Tag Archives: Blogging

“Our Modern Lives: Tune In or Turn Off?”

Today’s post was written by contributing writer Marie Williams.

With Blackberries and iPhones keeping us constantly connected to an online IV stream, it’s becoming increasingly more difficult to disconnect. As of late, discussion around the problems of our “always on” lifestyles seem to be popping up everywhere. Last month, the Churchill Club held a panel on the issue of information overload. And, even more alarming, The New York Times recently chronicled the health problems–and two deaths–resulting from the demands of round-the-clock blogging. While not as severe as those tragic cases, I recently came face-to-face with my own info-addiction.

A couple of weeks ago, I visited my sister for a week holiday in Seattle. The whole time I was there, I was either checking my Google reader or Twitter on my phone. I was so plugged in that I somehow managed to catch some major coverage of a client before my team even had a chance to see it. Yeah, I know: I was supposed to be on vacay. Don’t judge me!

The topic came up again a few nights ago when Chris and I met up with Twitter friends Paull Young and Christi Eubanks. After discussing some geeky, social media PR theory, the topic turned to being always plugged in. Neither Paull nor I could ever imagine completely unplugging from the Internet; Paull said (and I agree) that there are just too many important relationships that would be lost in the disconnect.

Chris and Christi weren’t as game to the idea, both affirming that they could see themselves easily wanting to escape their online life. Then, Chris asked a very interesting question: What if the Internet no longer existed? What if some major event happened and the Internet went kaput as a result? It’s almost a little too scary to think about.

No blogs? No Twitter? No Facebook? No way to always know any and all details about your friends? Is such an existence possible?! It must be; we’d all led an Internet-free life before, right?

What would I do if the internet no longer existed? I guess I’d probably just spend time doing more of the offline activities I already love, like reading books, hiking, sharing more one-on-one time with friends, and reconnecting with the earth (yes, I know it’s hokey, but its true). In fact, some of my most memorable times include patches with no phone reception or lack of access to a computer. Go figure.

This past Monday, Stacey Higginbotham over at GigaOm wrote a great post talking about her over-connected life. After discussing the stresses of being continually plugged in, she pointedly says: “I’m choosing to turn off my computer now.”

It’s a difficult balance, but I think Marshall Kirkpatrick from Read/Write Web says it best in a post discussing RSS feeds last week: “I don’t know why people feel obligated to read every item in every feed they’ve subscribed to. Get over that and you’ll already be a far happier person.” The same can be applied to our online existences. We shouldn’t feel obligated to be in the know all the time about everything that’s going on in the cyberworld. Maybe if we just dip in every now and then and we’ll be happier! I know it works for me. 🙂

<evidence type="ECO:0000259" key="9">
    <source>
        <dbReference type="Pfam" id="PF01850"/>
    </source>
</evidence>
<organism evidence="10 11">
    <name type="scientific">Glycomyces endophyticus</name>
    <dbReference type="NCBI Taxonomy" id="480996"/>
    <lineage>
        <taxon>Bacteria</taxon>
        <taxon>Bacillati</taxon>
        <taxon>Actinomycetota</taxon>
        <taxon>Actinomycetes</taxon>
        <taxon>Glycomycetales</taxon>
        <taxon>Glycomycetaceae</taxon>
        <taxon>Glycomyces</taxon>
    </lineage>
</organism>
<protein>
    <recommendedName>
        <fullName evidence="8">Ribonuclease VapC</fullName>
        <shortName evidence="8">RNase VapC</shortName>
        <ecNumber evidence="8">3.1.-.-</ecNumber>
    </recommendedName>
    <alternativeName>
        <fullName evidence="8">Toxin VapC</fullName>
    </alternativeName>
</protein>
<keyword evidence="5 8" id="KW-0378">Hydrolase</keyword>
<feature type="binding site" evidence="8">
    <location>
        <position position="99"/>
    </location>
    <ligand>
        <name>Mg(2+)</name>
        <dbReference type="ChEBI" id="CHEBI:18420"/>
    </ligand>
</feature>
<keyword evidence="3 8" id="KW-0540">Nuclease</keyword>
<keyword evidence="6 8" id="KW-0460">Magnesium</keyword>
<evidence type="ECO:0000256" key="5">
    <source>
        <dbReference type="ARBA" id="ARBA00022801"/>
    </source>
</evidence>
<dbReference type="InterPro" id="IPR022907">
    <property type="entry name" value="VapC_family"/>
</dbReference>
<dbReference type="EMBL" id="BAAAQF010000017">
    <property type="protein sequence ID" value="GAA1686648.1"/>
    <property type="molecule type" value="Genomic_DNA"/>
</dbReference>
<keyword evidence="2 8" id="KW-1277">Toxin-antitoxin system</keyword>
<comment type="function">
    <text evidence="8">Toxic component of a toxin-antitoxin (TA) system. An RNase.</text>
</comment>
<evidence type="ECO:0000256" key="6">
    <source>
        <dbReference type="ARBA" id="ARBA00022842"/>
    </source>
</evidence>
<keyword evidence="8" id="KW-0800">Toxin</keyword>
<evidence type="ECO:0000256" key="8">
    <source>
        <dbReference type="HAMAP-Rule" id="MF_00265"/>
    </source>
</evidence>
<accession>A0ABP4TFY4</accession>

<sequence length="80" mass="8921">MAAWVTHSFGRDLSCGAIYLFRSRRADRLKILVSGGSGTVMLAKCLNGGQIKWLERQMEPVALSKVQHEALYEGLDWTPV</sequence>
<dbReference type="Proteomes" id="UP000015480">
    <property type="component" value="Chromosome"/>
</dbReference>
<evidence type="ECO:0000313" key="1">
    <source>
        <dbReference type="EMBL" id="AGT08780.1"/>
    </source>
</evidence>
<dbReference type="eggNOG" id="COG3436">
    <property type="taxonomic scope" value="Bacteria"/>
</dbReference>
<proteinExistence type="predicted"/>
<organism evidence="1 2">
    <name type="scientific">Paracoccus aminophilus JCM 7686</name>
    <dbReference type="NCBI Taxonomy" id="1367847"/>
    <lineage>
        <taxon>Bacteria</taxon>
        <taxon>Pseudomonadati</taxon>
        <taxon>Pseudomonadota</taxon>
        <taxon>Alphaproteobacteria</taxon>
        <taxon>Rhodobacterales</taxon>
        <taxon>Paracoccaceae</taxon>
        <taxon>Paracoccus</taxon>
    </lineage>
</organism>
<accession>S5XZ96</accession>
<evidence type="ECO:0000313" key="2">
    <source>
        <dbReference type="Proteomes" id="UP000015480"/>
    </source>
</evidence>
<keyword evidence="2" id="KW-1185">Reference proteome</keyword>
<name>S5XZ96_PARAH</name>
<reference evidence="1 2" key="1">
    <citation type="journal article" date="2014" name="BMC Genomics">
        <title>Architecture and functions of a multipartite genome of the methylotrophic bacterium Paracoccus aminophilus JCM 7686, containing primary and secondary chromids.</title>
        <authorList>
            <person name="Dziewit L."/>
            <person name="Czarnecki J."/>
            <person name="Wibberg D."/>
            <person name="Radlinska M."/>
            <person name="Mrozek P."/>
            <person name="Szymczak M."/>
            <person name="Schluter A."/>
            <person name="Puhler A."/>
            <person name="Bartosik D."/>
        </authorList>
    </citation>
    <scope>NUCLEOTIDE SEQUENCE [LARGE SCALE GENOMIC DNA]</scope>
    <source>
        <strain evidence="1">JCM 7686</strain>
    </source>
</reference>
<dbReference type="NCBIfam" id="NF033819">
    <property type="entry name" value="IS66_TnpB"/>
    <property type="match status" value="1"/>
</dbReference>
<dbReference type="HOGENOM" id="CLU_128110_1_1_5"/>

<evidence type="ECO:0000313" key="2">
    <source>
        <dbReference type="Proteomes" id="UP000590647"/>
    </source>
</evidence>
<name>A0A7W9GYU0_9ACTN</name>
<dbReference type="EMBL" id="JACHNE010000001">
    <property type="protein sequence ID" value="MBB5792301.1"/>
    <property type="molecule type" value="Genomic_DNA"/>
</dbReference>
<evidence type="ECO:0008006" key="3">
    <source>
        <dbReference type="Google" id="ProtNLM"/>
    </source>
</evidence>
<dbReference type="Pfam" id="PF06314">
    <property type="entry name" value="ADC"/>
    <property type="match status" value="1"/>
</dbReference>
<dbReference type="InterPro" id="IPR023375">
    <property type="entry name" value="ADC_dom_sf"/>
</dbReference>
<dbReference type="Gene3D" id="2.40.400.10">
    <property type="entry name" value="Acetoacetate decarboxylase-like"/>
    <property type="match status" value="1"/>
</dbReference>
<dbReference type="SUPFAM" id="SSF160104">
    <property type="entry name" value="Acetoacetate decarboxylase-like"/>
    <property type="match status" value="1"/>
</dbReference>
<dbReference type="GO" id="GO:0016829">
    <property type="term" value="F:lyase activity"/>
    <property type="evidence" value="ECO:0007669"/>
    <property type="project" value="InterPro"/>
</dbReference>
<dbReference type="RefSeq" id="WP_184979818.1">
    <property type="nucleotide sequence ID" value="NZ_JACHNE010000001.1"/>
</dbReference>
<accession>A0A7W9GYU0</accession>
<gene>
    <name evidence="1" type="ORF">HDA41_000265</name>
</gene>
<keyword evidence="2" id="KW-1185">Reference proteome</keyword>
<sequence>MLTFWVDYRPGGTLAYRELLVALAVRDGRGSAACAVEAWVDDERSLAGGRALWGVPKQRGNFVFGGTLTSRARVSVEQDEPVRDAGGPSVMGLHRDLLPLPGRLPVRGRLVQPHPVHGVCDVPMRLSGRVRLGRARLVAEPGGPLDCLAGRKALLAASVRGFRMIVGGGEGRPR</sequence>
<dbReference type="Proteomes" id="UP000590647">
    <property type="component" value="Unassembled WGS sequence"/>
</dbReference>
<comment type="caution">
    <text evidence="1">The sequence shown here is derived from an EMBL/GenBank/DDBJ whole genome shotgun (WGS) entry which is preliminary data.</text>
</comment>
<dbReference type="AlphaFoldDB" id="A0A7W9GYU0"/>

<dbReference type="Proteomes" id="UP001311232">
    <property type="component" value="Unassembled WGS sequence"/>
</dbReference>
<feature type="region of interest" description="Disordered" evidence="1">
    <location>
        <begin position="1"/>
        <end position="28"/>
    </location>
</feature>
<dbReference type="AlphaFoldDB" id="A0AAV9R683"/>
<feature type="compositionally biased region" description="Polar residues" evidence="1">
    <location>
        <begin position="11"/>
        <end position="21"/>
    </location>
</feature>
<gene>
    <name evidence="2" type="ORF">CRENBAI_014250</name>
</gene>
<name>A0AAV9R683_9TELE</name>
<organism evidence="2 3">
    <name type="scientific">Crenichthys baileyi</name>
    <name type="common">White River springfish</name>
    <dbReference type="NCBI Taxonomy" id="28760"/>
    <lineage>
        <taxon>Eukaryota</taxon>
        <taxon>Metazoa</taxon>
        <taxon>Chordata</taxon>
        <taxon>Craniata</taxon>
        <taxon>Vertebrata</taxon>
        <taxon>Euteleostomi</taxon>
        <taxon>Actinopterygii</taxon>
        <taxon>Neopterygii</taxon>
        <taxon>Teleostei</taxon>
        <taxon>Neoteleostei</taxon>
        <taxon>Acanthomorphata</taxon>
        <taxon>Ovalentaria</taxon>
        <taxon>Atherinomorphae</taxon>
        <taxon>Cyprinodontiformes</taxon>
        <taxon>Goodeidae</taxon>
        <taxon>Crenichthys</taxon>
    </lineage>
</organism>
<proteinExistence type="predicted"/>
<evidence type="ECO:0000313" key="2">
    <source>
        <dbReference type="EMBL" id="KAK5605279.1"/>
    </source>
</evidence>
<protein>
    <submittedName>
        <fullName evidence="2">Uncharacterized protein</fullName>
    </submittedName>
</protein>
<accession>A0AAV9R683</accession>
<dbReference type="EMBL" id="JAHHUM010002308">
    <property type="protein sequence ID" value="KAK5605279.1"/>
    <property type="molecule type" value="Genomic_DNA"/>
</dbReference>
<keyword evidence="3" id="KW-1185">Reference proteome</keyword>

What about you? Could you or do you ever completely disconnect? How do you prevent information overload?

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[The above photo, “Streeter Seidell, Comedian” by Zach Klein on flickr, is used under Creative Commons]


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Filed under Future of Media, Social Media, Social Networking

“Punk’s Not Dead: Rethinking SXSW Criticism”

Whether Twitter, blogs, or the Main Stream Media, the topic this week has been the SXSW festival. Many in attendance feel the Conference and its presenters just don’t get it. Is it the promoters’ fault, or the audience’s? Maybe it’s a little bit of both.

In this corner, the Returning Heavy Weight Champion: The Organizers

I grew up in Texas and have attended my fair share of SXSWs. As an indie/alterna-kid In junior high and high school, I always followed SXSW. After graduating high school, I moved to Austin for college.

Originally, SXSW started out as something that was a celebration of independence and musical innovation. As it increased in size, it seemed, to me, to lose its edge. Don’t get me wrong, it’s still a great place to see some of your favorite bands, but if they play there, they’ve probably already made it big in the underground. The real music is out on the streets, in garages and in hole in the wall bars.

The traditional conference model was, at one time, a great way for professionals to get together and talk about what’s going on. The SXSW organizers have assembled a good line-up of industry relevant speakers, but the way people exchange ideas has changed. Social media tools like blogging, Twitter, YouTube and streaming video have changed the way people communicate. That’s why, for me, looking to SXSW for innovation is like reading news from 2006; it’s great if you want to track progress, but it’s not going to tell you what’s on the cutting edge.

For interactive media, the truly innovative strategies and tools are being discussed in the blogosphere and, more rapidly, on Twitter. You don’t need to pay money to go to a conference; you can suck it all up here for free. But for the people who don’t have time to scan feeds or follow 500 Twitter friends, the traditional conference model still works.

And in this corner, we have the Underdog: The Audience

In the music realm, the majority of the attendees are usually suits and big wigs who want to get wasted and feel like they are a part of the underground again; anyone truly punk or indie can’t afford the price tag or goes to the unofficial events. The majority of attendees want to find out the next big thing to market and consume. And you’ll never be able to please anyone that wants instant enlightenment but doesn’t want to fall in the mud. Because they’ve built up this event and these speakers as having all the answers, when the audience sees the man behind the curtain is human, they throw tomatoes in revolt. In terms of social media, they want the tools and secrets, without taking the time required to learn and process the philosophy.

If you are a regular reader of this blog–or follow me or Marie on Twitter–you are probably more like one of the indie-kids. Remember: You don’t go to SXSW to see cutting edge, you go to see bands that have already had hits in the alterna-scene. Be realistic with the event, and you’ll have fun.